Mar 27, 2016 News
-$millions paid for software but never put in use
When it came to the running of the state-owned Guyana Oil Company (GuyOil), under Managing Director,
Badrie Persaud, almost all the rules were being systematically broken.
Not only did Persaud take unilateral decisions, without seeking permission for contracts from the then nine-year-old Board of Directors, but he oversaw the spending of monies and even loaning of fuel as if they were his personal business.
He promoted staffers who were not qualified and on vacancies that were never advertised and even played a role in back-dating a contract that was for his nephew, also a staffer of GuyOil.
According to a shocking forensic audit report by Nigel Hinds Financial Services, released last week by the government, the losses overtime for GuyOil and by extension the people of Guyana would have amounted to hundreds of millions of dollars.
The problem is that the audit only covered just over three years– the period November 1, 2011, to May 31, 2015. The audit would not be enough to determine the true extent of damage done to GuyOil.
Persaud, who was candidate of the People’s Progressive Party/Civic (PPP/C), for the May 2015 elections, was sacked in late February by GuyOil’s new Board of Directors. The Board in a short statement said it reviewed the audit report and concluded that it no longer has confidence in Persaud.
There were several glaring cases highlighted by the auditors. One of them had to do with millions of dollars.
GuyOil’s Operations Assistant, Robert Lynch, was supposed to perform a number of duties including preparation of engineering cost estimates, designs, specifications and monitoring of contracts.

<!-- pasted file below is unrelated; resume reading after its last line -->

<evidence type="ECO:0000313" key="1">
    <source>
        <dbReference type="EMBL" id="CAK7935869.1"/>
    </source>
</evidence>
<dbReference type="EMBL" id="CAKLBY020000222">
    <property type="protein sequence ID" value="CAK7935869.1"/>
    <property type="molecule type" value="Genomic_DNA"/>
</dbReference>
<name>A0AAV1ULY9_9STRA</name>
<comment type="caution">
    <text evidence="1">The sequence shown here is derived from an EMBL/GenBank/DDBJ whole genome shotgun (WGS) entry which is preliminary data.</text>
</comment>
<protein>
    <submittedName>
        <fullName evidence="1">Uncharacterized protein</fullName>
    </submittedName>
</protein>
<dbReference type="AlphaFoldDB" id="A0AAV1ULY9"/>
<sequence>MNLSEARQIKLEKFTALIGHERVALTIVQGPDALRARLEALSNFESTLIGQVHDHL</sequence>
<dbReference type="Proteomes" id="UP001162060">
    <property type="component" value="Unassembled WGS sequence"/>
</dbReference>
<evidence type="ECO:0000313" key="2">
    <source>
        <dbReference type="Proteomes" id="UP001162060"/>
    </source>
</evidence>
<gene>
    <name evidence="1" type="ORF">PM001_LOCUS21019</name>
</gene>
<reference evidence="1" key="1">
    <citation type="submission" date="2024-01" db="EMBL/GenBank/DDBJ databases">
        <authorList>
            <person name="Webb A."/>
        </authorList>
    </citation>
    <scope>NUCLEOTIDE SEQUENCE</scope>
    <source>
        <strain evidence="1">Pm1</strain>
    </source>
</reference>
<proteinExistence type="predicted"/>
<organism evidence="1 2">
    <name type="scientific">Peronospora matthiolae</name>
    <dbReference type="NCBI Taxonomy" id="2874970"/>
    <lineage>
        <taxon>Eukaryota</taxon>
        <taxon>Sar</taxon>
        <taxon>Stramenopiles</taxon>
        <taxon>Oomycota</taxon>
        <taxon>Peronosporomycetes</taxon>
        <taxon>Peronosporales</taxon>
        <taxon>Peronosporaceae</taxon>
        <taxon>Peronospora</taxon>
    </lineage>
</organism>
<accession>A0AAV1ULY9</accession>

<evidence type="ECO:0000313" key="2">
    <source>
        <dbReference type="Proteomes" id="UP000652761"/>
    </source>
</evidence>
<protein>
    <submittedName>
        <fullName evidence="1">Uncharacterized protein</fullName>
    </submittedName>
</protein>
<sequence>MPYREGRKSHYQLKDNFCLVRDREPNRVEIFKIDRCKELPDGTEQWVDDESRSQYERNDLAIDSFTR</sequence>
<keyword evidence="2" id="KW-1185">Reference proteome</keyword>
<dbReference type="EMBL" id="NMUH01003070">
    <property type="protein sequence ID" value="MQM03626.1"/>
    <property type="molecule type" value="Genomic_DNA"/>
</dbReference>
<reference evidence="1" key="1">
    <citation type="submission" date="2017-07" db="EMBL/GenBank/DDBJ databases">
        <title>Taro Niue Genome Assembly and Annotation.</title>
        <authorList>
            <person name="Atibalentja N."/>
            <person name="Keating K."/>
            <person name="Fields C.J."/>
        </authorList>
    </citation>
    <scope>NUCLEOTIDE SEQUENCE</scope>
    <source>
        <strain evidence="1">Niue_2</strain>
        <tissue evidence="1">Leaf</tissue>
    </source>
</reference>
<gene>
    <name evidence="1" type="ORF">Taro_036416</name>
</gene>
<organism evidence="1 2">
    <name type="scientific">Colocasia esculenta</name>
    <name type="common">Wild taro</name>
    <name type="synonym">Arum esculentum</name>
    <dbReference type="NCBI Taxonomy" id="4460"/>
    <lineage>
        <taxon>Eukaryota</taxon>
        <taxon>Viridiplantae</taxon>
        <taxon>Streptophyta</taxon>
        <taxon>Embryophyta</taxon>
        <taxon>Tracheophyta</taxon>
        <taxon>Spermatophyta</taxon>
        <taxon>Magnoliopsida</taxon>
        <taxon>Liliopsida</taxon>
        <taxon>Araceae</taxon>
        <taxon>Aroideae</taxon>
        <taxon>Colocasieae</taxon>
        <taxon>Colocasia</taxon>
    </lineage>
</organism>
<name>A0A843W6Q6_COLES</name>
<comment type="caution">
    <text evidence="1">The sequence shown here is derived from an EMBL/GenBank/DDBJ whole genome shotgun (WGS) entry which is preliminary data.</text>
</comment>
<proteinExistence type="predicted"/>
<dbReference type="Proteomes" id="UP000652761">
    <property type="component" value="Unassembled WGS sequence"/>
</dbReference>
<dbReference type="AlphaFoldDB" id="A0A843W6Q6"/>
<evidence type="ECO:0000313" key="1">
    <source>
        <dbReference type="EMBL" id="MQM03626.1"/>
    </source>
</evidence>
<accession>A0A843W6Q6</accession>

However, during the period being audited, it was discovered that GuyOil paid out over $77M to Marcel Gaskin and Associates to do Lynch’s job.
“The forgoing indicates that the internal capacity of GuyOil to prepare cost estimates, design and monitor contracts was invariably outsourced to Marcel Gaskin & Associates Ltd by the Operations Department led by Mr. Reggie Bhagwandin, Operations Manager.”
This, the audit report said, unnecessarily hurt GuyOil’s operations, financially. Another transaction that would have raised eyebrows about the GuyOil Chief’s sincerity when it comes to transparency and accountability was the purchasing of special software Project Job Costing and Purchase Orders.
GuyOil procured the modules in 2013 but to date had not been utilized, resulting in a waste of financial resources.
Auditors examining the transaction, found that GuyOil was using a specific company, Powercompu. That company had no other competitor as GuyOil was single-sourcing the services, in breach of procurement processes.